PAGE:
Honoring Transgender Day of Remembrance

Transgender Day of Remembrance is recognized each year on Nov. 20 to honor the lives of Transgender people who have been victims of transphobic violence.

TDoR was founded in 1999 by Transgender advocate Gwendolyn Ann Smith who started a vigil to honor the life of Rita Hester, a Transgender woman from Boston who was killed the year prior. This vigil has continued each year and spread across the globe with the wish to remember and honor all of the lives lost to violence toward the Transgender community. 

Violence, including murder and hate crimes, against the Transgender community often goes unreported or are misreported, leading to counts that are likely severely underestimated.

While data has not been released for 2022, last year it was reported that 375 lives were lost to anti-transgender violence.

The week before TDoR is known as Transgender Awareness Week. Between Nov. 13 and 19, Transgender people and allies raise awareness about issues faced in the community.

While there are ongoing efforts to reduce transphobic violence, TDoR seeks to bring awareness to the fact that violent crime against Transgender people is still regularly occurring. The day of remembrance is important to honor those who have been lost and to acknowledge the continued violence against the Transgender community.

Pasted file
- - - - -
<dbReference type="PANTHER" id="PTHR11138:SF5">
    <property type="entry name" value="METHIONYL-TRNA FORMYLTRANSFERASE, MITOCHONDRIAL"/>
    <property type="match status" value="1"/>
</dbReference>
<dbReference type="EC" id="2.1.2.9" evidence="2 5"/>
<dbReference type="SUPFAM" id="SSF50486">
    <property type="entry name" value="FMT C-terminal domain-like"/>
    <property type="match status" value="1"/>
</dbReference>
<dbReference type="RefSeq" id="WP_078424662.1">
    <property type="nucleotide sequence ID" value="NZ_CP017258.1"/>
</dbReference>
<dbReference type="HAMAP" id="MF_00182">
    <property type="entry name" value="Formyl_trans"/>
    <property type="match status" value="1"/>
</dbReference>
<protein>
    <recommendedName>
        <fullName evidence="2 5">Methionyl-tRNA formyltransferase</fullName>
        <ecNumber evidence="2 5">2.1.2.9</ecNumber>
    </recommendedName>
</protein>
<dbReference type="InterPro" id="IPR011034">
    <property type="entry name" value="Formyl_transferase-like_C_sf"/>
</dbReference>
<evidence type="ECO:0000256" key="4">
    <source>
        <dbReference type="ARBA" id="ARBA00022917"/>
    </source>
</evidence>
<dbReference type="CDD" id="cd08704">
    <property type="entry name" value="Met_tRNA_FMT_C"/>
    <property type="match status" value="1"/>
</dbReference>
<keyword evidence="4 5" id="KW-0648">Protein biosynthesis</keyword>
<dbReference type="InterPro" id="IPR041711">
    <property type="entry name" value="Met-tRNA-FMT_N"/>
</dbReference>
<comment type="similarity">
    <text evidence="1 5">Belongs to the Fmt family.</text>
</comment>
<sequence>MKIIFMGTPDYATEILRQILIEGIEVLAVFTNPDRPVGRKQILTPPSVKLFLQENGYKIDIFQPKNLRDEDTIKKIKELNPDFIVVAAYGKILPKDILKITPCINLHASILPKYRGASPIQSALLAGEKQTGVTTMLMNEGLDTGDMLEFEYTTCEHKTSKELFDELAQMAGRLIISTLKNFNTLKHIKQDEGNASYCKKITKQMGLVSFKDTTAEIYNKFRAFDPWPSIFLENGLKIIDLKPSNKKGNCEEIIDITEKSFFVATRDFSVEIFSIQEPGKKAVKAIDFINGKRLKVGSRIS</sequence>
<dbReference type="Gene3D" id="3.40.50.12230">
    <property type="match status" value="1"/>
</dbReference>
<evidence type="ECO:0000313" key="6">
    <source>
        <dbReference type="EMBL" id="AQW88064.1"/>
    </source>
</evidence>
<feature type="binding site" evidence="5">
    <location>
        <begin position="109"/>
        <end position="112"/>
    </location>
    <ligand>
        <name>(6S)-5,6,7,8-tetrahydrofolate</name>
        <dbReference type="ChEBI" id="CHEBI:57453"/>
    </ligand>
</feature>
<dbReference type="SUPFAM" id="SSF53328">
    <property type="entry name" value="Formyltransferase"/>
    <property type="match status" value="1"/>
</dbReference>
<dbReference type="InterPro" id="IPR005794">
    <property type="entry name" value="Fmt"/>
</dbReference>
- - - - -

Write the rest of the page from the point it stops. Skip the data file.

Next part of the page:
On TDoR, many vigils are held all around the country to commemorate those who have passed in the last year, with their names being read aloud. QSU is hosting its own remembrance service on Nov. 21 from 6:30-7:30 p.m. in the Stoll Room in Sawyer.

“This is a hard season for Transgender people as we mourn the deaths of our brothers, sisters and siblings. There is so much power behind holding a Transgender identity, and this holiday emphasizes how important it is to raise awareness about Transphobic violence and the astronomically large amount of lives taken,” said QSU President and former Suffolk Journal News Editor Dani Webber.

To get involved with TDoR, you can attend a vigil that’s local to you. Or, you can educate yourself and learn how to become a better ally to those in the transgender community. There are many websites like The Human Rights Campaign, Glaad, The Trevor Project and The Rainbow Project that provide great resources for allies, along with resources for Transgender individuals themselves.